Tompall Glaser, Outlaw Pioneer, Dies at 79

Appeared on classic Wanted! The Outlaws album.

Photo by Michael Ochs Archives/Getty Images

Tompall Glaser, a multitalented artist who became part of the iconic Outlaw movement of the 1970s, died Tuesday, Aug. 13, at the age of 79. The cause of death was not immediately disclosed.

Tompall was born Sept. 3, 1933, in Spalding, Neb. He and his two younger siblings Jim and Chuck formed a successful group, Tompall & The Glaser Brothers, that scored several hits during the late 1960s and 1970s, including “Gone Girl” and the Top 10 “Rings.” They won the Country Music Association award for Vocal Group of the Year in 1970.

The trio also operated a recording studio in Nashville that became known as Hillbilly Central. The studio attracted artists like Waylon Jennings and Kris Kristofferson, who shared the same anti-establishment attitude of the brothers, and essentially gave birth to the so-called Outlaw movement, which saw its heyday in the 1970s.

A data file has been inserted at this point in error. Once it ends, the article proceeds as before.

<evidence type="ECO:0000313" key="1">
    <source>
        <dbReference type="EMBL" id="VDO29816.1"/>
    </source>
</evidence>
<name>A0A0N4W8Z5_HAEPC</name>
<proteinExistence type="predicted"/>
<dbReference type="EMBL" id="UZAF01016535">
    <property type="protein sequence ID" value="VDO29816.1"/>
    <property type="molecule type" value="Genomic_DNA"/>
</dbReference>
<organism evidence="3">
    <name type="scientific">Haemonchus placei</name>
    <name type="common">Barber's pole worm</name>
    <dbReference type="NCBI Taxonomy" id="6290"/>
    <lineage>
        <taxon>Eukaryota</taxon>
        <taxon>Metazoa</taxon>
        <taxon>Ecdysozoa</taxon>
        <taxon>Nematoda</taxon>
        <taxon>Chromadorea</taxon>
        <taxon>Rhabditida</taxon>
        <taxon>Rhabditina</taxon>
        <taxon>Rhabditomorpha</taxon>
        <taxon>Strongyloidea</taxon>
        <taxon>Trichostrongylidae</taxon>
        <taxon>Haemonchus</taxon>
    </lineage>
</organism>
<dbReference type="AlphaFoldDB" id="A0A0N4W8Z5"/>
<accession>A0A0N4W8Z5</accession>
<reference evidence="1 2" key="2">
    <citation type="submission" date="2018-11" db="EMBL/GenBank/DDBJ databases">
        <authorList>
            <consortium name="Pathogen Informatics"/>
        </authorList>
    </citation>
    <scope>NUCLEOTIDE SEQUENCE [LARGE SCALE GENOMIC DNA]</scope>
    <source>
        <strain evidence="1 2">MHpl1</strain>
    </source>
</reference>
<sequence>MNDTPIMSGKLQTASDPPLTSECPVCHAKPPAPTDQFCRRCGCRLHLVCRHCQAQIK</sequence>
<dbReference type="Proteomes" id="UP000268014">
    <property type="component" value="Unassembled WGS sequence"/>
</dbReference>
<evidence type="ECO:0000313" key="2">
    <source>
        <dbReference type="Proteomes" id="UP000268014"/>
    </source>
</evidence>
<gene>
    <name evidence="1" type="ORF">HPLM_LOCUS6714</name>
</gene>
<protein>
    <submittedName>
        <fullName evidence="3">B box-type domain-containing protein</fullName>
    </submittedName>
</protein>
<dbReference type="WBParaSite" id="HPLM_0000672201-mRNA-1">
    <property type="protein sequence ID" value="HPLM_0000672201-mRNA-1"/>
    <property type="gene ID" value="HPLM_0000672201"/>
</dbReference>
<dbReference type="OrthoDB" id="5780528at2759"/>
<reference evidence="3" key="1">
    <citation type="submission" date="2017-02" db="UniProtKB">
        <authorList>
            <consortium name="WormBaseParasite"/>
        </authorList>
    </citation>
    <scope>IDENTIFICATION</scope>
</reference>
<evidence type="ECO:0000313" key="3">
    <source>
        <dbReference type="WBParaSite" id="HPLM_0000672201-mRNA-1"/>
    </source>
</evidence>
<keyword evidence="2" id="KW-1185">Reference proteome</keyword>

Tompall appeared on the classic album Wanted! The Outlaws, which also featured Waylon, Willie Nelson and Waylon’s wife, Jessi Colter, and was the first country album to receive platinum certification for sales of 1 million copies.

Tompall & The Glaser Brothers re-formed in 1980 and enjoyed their biggest hit, “Lovin’ Her Was Easier (Than Anything I’ll Ever Do Again),” which peaked at No. 2. The act broke up in 1982 and never got back together.

Our thoughts and prayers are with Tompall’s family at this time.

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